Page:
I’ve said before that I’m a Spotify evangelist and that is completely the truth. I pay $10 a month to them for unlimited, commercial free music streaming on any device. Some people might say that’s too much to pay, and some people might say I’m getting too much for the money I’m paying. After all, I’m getting on-demand access to a metric ton of music and the amount of time I spend listening means I’m paying pennies per play. So if this post sounds too worshipful of the service, I do apologize. Hahaha, LIES, I don’t apologize for stuff.
Aristotle defines tragedy as something providing a "catharsis of pity and fear", which is a fancy pants way of saying tragedy lets us feel strong emotions like loss or fear or pain without the real triggering life events. A question arises then - why the balls would anyone want to experience that? You could have long-winded debates about that question, take my word for it because I have.
I'm sure we've all experienced the frustration of something not working the way we think it should. Working on a block of code with one missing semicolon, for example. Or trying to align report data with a merge template, as I was doing today. Every brain cell in your body screams that this thing should do what you're trying to get it to do and it just won't do it. Maybe an inner dialogue happens...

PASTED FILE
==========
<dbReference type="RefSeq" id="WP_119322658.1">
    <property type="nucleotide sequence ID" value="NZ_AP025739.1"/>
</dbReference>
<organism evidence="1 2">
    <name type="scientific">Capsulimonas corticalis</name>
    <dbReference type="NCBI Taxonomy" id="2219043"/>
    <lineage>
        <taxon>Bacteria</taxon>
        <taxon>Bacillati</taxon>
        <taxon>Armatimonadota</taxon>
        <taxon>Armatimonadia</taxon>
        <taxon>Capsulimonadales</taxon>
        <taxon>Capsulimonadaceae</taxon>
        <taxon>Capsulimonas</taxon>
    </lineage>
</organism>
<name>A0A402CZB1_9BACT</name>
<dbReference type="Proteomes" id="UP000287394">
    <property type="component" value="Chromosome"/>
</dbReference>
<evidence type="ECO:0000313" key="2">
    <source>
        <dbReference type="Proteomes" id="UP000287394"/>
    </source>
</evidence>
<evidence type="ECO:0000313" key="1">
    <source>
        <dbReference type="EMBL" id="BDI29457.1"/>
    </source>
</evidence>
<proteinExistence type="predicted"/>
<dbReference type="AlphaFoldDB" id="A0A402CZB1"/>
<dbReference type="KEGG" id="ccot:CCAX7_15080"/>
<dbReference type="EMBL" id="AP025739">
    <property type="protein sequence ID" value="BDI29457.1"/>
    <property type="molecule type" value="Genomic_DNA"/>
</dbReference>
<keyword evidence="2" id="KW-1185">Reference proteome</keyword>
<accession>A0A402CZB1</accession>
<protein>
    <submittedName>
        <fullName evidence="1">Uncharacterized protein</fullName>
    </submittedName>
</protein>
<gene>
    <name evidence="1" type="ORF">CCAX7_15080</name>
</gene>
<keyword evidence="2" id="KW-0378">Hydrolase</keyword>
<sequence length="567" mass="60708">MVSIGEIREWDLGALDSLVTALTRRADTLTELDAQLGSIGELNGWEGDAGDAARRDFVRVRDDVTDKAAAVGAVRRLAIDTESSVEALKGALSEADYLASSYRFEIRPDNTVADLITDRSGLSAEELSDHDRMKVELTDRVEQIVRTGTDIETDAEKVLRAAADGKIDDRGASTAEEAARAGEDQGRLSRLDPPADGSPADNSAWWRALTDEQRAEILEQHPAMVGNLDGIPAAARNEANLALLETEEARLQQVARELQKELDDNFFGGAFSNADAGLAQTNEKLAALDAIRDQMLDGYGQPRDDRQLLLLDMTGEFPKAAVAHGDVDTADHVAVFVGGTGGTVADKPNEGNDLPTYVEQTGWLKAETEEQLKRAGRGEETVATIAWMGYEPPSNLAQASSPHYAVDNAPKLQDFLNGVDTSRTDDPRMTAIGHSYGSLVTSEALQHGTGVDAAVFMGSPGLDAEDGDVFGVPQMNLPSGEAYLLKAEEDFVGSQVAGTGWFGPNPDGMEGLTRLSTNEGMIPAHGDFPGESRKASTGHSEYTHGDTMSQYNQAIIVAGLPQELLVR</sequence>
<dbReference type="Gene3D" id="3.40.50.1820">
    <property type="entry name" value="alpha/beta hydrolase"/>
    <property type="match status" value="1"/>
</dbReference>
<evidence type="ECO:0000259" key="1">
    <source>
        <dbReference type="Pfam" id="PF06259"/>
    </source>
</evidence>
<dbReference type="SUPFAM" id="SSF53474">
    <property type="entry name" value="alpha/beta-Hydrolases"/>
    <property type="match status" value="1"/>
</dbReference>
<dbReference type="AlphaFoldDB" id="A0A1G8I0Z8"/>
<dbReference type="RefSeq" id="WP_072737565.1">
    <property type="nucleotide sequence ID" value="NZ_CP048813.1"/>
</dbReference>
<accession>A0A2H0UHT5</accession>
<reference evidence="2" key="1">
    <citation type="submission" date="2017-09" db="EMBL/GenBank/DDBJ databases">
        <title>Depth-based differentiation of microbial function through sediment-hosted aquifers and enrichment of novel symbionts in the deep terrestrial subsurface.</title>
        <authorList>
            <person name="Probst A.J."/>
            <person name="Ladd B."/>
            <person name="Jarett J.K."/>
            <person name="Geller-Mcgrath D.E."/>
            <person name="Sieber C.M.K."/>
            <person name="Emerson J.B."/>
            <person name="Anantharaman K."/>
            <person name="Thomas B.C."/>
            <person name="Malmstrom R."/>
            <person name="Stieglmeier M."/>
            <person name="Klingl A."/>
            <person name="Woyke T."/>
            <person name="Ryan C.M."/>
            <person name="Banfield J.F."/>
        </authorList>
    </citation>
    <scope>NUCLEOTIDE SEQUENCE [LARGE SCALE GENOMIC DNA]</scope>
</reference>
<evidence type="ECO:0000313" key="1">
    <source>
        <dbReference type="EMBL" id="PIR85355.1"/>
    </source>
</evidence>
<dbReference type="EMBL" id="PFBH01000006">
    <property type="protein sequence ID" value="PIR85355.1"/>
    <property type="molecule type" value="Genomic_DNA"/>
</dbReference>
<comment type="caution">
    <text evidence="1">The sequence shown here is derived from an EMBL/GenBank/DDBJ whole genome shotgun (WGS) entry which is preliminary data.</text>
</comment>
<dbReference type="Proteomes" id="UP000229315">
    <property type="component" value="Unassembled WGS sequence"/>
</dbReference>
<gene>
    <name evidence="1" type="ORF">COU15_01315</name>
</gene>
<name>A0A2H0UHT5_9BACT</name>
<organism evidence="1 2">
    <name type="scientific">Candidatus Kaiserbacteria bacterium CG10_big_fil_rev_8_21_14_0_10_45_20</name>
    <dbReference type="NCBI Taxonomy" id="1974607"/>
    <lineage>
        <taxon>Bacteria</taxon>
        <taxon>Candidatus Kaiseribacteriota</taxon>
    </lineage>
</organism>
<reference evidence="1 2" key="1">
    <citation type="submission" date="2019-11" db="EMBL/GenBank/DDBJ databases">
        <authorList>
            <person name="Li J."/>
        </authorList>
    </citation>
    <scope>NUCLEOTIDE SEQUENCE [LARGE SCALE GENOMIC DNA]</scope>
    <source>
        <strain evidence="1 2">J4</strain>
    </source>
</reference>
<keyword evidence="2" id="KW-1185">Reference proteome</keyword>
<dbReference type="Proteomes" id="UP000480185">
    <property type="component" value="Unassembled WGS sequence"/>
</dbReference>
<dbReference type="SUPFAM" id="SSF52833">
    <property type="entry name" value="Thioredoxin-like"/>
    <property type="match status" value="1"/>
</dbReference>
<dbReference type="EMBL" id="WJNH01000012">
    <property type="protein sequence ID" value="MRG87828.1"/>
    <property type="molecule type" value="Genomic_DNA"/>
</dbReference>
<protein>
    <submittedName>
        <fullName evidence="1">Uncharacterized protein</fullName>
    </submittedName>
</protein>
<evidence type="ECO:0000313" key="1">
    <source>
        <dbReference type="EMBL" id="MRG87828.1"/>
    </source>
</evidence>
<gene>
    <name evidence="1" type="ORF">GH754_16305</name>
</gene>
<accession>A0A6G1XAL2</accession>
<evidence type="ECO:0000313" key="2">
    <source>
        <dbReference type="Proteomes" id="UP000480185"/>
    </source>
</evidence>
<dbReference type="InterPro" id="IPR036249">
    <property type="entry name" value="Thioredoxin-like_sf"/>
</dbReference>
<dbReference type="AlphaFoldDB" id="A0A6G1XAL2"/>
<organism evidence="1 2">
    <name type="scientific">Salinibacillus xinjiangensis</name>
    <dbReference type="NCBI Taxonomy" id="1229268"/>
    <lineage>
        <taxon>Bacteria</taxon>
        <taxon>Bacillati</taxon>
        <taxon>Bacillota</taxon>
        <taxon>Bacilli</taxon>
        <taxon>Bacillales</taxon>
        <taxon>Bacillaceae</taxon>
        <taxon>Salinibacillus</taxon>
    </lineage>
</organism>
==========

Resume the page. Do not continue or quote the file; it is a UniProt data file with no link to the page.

I learned a lot from High Fidelity- John Cusak can be a pretty attractive asshole, its really best not to dwell on the past, and you must always start a mix tape off with a whopper of a song but the followup is just as important. In this new age of streaming making a playlist isn't limited any longer by what can fit on a CD or tape, which I kind of think is a shame for the crafting of a really tight mix. The knowledge you've made a truly great mix, where every song should be there and every segue punches you right in the feels, is something really special.